Today in Black History, 1/29/2015 - The Charles H. Wright Museum Blog

Today in Black History, 1/29/2015

• January 29, 1900 William Craft, daring escapee from enslavement, died. Craft was born enslaved September 25, 1824 in Macon, Georgia. Craft’s wife Ellen was at least three-quarters European by ancestry and very fair. In December, 1848, they escaped enslavement by traveling openly by train and steamboat. She posed as a White male planter and he as her personal servant. Their escape was widely publicized and over the next two years, they made numerous public appearances to recount their escape. As a result, they were among the most famous fugitives from slavery. In 1850, the United States Congress passed the Fugitive Slave Act which made it a federal crime to aid an escaped slave and required law enforcement, even in free states, to aid efforts to recapture fugitives. Threatened by this act, the Crafts moved to England where they lived for the next 19 years. They published their story in “Running a Thousand Miles for Freedom: Or, The Escape of William and Ellen Craft from Slavery” in 1860. The Crafts returned to the U. S. in 1868, bought 1800 acres of land near Savannah, Georgia in 1870, and founded the Woodville Co-operative Farm School for the education and employment of freedmen in 1873. Ellen Craft died in 1897.

• January 29, 1923 Edward Taylor, hall of fame blues guitarist and singer, was born in Benoit, Mississippi. Taylor got his first guitar at 13 and taught himself to play. He moved to Chicago, Illinois in 1949 and over the years performed and recorded with Jimmy Reed, John Lee Hooker, Elmore James, and many other Chicago blues performers. Albums by Taylor as leader include “I Feel So Bad – The Blues of Eddie Taylor” (1972), “Ready for Eddie” (1975), and “Big Town Playboy” (1981). Although he never achieved the stardom of some of his peers, Taylor was one of the most influential guitarist on the Chicago blues scene. Taylor died December 25, 1985. He was posthumously inducted into the Blues Hall of Fame in 1987.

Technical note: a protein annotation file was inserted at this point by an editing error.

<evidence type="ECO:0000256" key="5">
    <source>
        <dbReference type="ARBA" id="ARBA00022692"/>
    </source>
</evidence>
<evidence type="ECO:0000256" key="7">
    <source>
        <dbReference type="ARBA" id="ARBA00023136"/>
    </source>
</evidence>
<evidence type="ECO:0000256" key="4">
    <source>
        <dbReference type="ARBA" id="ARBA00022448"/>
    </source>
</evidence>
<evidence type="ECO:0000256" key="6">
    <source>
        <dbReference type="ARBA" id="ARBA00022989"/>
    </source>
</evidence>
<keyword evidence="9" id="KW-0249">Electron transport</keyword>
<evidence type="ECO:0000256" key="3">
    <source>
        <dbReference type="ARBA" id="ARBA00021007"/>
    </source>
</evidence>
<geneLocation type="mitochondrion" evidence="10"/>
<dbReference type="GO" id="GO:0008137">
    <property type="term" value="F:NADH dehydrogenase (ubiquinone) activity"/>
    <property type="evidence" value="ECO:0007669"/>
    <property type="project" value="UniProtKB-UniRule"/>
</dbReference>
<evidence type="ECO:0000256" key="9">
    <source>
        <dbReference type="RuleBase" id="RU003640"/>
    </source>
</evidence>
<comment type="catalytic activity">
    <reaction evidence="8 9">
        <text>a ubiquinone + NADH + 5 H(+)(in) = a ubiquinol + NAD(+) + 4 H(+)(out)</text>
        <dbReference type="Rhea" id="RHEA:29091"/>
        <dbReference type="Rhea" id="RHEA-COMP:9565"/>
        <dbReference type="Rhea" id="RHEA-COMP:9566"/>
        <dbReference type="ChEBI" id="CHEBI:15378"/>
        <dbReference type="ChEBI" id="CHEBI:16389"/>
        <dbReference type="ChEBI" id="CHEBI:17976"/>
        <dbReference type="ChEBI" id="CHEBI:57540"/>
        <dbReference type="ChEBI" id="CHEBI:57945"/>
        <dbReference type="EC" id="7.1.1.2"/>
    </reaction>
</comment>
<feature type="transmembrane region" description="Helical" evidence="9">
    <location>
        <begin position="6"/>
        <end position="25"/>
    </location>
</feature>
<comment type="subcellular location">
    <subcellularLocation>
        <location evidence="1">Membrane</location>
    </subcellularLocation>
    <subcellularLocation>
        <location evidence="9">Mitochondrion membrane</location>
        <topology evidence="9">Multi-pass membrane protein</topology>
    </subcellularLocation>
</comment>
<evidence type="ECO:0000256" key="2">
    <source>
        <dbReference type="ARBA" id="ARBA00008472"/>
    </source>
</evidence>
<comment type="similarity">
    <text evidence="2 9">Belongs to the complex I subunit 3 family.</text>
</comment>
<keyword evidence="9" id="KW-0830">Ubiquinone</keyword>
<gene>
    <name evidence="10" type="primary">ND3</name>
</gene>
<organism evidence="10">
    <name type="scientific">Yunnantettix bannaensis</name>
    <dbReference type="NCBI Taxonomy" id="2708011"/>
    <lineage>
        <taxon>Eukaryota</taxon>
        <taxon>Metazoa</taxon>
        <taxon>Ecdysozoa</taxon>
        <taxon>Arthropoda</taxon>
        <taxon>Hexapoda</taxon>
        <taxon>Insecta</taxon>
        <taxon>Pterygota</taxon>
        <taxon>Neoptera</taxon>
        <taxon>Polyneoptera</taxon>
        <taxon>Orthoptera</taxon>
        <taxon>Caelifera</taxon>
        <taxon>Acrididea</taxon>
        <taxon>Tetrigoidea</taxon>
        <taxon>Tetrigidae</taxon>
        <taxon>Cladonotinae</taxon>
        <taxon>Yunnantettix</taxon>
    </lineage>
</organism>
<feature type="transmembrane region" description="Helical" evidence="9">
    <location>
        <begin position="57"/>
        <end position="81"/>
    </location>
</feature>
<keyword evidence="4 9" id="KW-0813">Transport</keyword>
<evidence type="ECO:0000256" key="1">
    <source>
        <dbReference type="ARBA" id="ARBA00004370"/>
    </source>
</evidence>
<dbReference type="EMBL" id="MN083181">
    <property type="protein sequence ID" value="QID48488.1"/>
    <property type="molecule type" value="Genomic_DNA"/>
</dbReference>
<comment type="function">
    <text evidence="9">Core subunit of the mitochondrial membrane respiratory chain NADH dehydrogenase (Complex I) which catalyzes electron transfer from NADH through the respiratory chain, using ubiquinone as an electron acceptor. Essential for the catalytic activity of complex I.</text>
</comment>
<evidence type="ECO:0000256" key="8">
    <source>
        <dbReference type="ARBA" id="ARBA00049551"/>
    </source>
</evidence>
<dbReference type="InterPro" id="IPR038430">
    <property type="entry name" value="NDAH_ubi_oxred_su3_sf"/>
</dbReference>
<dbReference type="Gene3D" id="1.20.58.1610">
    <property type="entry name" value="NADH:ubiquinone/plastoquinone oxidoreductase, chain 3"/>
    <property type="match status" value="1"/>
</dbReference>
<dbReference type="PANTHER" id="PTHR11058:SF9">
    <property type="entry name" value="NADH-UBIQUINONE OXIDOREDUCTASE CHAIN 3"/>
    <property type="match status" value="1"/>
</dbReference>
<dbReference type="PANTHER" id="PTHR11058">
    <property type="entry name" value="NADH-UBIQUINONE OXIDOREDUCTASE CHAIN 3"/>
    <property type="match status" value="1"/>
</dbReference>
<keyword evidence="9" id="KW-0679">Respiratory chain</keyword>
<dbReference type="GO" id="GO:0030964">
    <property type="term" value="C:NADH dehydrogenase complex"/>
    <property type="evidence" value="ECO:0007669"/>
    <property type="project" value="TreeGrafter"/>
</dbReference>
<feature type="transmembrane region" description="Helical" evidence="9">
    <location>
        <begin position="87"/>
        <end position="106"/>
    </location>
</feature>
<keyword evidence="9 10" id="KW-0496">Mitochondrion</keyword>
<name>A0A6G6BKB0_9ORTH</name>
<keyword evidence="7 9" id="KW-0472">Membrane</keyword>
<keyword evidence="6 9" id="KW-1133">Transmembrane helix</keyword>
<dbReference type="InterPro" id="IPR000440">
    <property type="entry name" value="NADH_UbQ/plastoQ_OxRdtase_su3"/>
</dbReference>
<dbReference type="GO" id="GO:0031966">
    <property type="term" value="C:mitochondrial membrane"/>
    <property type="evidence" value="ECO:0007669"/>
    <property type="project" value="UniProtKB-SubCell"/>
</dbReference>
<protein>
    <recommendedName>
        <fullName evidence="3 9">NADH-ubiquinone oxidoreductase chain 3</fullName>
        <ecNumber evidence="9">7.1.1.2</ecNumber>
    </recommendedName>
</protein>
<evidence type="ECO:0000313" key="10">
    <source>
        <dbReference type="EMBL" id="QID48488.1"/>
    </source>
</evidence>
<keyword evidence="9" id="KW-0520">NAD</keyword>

• January 29, 1926 Violette Neatley Anderson became the first African American woman admitted to practice before the United States Supreme Court. Although admitted to practice, she never argued a case before the court. Anderson was born July 16, 1882 in London, England but raised in Chicago, Illinois. She worked as a court reporter from 1905 to 1920 and this sparked her interest in the law. Anderson earned her Bachelor of Laws degree from the Chicago Law School in 1920 and from 1922 to 1923 served as the first female city prosecutor in Chicago from 1922 to 1923. In addition to her legal practice, Anderson was the first vice president of the Cook County Bar Association and was a member of the executive board of the Chicago Council of Social Agencies. She was also the eighth Grand Basileus of Zeta Phi Beta Sorority, Inc. Anderson died December 24, 1937.

• January 29, 1936 James Lee Jamerson, hall of fame bass player and member of Motown’s Funk Brothers, was born on Edisto Island, South Carolina. Jamerson moved to Detroit, Michigan in 1954. He learned to play the bass at Northwestern High School and soon began playing in blues and jazz clubs. He joined Motown Records in 1959 and is reported to have played on 95% of Motown recordings between 1962 and 1968. Jamerson’s relationship with Motown ended in 1973 and he went on to perform on such hits as the Hues Corporation’s “Rock the Boat” (1974), The Sylvers’ “Boogie Fever” (1975), and Marilyn McCoo and Billy Davis’ “You Don’t Have To Be A Star (To Be In My Show)” (1976). Jamerson died August 2, 1983. He was posthumously inducted into the Rock and Roll Hall of Fame in 2000 and the Fender Hall of Fame in 2009.